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Look Inside Central Africans, Atlantic Creoles, and the Foundation of the Americas, 1585–1660

Central Africans, Atlantic Creoles, and the Foundation of the Americas, 1585–1660

$29.99

  • Date Published: September 2007
  • availability: Available
  • format: Paperback
  • isbn: 9780521779227

$29.99
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About the Authors
  • This book shows that the first generation of Africans taken to English and Dutch colonies before 1660 were captured by pirates from these countries from slave ships coming from Kongo and Angola. This region had embraced Christianity and elements of Western culture, such as names and some material culture, the result of a long period of diplomatic, political, and military interaction with the Portuguese. This background gave them an important role in shaping the way slavery, racism, and African-American culture would develop in English and Dutch colonies throughout the Western Hemisphere.

    • Extremely well documented by a variety of primary sources in seven languages from repositories in three continents
    • Has a truly integrated, multi-continental approach that can be a good introduction to the history of the Atlantic basin
    • Makes original contribution to the study of the histor of West Central Africa, as well as important revisions to the history of African Americans in colonial America, and European colonization
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    Reviews & endorsements

    "A good addition to the historiography of the Atlantic slave trade." -Choice

    "Central Africans, Atlantic Creoles, and the Foundation of the Americas, 1585-1660 is a compelling and well-researched account of the earliest days of Atlantic slavery that will reward students and academics, especially those who reject the notion that we cannot untangle the ultimate origins and cultural antecedents of the first African slaves." -John Roby, African Diaspora Archaeology Newsletter

    "This extremely important and informative book should put to rest any conceivable effort to minimize the brutally destructive impact of the Atlantic slave trade upon Africa and Africans or to blame the victims." -Gwendolyn Midlo Hall, The Journal of Interdisciplinary History

    "...important contribution...to the history of Atlantic slavery." -Gayle K. Brunelle, H-Atlantic

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    Product details

    • Date Published: September 2007
    • format: Paperback
    • isbn: 9780521779227
    • length: 386 pages
    • dimensions: 229 x 152 x 22 mm
    • weight: 0.57kg
    • availability: Available
  • Table of Contents

    1. Privateering, colonial expansion and the African presence in Early Anglo-Dutch Settlements
    2. The Portuguese, Kongo and Ndongo and the origins of Atlantic Creole culture to 1607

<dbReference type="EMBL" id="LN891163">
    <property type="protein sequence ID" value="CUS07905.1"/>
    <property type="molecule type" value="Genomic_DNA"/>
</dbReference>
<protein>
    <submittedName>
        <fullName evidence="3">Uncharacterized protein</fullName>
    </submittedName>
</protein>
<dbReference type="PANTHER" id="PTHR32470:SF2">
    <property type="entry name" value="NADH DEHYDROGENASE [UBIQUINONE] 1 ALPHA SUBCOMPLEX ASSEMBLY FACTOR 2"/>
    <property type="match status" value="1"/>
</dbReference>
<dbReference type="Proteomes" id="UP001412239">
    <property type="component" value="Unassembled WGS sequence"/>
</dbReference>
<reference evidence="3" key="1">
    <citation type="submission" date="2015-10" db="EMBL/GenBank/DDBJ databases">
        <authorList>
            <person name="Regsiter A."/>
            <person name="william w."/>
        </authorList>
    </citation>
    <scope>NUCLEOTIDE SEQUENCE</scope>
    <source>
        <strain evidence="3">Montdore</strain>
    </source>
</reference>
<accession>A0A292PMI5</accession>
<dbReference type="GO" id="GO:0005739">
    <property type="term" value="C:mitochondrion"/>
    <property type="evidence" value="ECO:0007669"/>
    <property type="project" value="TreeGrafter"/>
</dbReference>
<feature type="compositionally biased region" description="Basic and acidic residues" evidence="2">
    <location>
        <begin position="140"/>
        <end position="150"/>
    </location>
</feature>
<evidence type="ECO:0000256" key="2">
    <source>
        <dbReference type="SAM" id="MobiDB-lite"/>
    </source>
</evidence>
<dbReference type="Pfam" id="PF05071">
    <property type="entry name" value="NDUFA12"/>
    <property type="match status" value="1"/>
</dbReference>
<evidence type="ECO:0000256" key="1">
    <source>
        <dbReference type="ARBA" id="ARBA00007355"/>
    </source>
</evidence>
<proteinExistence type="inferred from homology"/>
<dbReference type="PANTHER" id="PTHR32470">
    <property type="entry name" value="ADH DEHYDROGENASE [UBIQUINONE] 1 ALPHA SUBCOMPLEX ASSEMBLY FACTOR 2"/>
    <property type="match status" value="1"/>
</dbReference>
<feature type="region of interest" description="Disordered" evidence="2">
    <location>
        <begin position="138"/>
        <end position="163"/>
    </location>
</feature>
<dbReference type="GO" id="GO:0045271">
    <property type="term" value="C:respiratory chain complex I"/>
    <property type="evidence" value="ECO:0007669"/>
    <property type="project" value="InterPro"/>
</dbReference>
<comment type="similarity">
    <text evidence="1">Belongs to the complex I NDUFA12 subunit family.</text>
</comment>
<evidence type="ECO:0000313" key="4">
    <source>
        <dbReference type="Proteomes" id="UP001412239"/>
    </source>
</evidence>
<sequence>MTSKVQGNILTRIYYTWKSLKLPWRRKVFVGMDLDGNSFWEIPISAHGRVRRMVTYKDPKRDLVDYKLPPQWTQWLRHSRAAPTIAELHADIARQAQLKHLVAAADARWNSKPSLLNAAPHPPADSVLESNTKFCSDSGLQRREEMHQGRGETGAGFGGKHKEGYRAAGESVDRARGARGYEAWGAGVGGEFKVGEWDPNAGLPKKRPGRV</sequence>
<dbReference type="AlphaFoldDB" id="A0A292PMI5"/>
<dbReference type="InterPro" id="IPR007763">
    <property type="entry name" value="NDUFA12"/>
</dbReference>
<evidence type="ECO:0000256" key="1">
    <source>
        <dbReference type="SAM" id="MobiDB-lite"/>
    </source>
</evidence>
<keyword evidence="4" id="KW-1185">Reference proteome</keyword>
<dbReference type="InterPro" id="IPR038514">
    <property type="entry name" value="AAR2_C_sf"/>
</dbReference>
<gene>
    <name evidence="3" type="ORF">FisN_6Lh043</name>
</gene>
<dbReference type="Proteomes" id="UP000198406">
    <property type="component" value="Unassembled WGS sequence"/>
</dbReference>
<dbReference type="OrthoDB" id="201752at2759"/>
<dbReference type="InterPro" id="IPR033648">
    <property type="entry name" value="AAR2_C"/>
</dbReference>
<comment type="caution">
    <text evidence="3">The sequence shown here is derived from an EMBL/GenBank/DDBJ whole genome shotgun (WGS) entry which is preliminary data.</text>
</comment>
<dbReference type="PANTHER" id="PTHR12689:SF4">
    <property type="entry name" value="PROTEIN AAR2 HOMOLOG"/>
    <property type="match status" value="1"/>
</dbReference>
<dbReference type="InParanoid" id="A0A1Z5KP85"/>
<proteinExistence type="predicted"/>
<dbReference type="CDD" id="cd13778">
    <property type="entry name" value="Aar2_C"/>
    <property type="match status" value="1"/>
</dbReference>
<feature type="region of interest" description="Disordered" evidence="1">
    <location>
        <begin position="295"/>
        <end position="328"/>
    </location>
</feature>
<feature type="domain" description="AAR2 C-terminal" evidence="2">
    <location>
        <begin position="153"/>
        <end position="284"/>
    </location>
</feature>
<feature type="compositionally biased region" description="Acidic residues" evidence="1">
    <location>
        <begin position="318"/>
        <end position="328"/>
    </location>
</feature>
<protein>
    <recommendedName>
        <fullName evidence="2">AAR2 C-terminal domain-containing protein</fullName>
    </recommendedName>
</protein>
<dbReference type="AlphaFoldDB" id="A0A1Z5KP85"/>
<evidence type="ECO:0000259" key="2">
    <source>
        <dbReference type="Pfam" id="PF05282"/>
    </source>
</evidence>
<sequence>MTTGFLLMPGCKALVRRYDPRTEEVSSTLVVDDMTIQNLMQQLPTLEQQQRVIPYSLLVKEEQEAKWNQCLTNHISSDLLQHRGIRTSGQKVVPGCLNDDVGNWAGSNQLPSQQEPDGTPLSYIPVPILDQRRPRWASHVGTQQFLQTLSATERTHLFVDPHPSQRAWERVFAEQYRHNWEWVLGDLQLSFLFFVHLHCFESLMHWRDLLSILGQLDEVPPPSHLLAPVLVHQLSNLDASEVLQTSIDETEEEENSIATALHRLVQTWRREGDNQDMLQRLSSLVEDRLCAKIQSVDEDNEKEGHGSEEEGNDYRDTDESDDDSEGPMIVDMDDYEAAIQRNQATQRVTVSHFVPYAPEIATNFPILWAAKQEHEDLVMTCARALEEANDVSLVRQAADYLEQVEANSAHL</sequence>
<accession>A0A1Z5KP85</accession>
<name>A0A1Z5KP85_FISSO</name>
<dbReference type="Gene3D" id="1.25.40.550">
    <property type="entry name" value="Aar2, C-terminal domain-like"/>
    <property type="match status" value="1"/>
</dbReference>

3. Wars, civil unrest and the dynamics of enslavement in West Central Africa, 1607–60
    4. Atlantic Creole culture: patterns of transformation and adaptations, 1607–60
    5. Shifting status and the foundation of African-American communities: Atlantic Creoles in the early Anglo-Dutch colonies
    6. Becoming slaves: Atlantic Creoles and the defining of status.

  • Authors

    Linda M. Heywood
    Linda M. Heywood is Professor of African American Studies and History at Boston University. She is also W.E.B. DuBois Fellow at Harvard University and formerly a Whiting Fellow at Columbia University as well as Profssor of History at Howard University and Cleveland State University. She is the author of Contested Power in Angola (1999) and editor of Central Africans and Cultural Transformations in the American Diaspora (2001). Professor Heywood has published in the Journal of African History, Journal of Modern African Studies, Journal of Southern African Studies and Slavery and Abolition.

    John K. Thornton, Boston University
    John K. Thornton is Professor of African American Studies and History at Boston University. He is also W.E.B. DuBois Fellow at Harvard University and formerly Carter Woodson Fellow at the University of Virginia, as well as Professor of History at Millersville University and Allegheny College. He is a former Lecturer at the University of Zambia. He is author of The Kingdom of Kongo: Civil War and Transition, 1641-1718 (1983), African and Africans in the Making of the Atlantic World, 1400-1800 (2nd edition, 1998), The Kongolese Saint Anthony: Dona Beatriz Kimpa Vita and the Antonian Movement, 1684-1706 (1998), and Warfare in Atlantic Africa (1999). He has published in, among other journals, The Journal of African History, History in Africa, Cahiers d'etudes africaines, William and Mary Quarterly, American Historical Review, The Americas and the International Journal of African Historical Studies.

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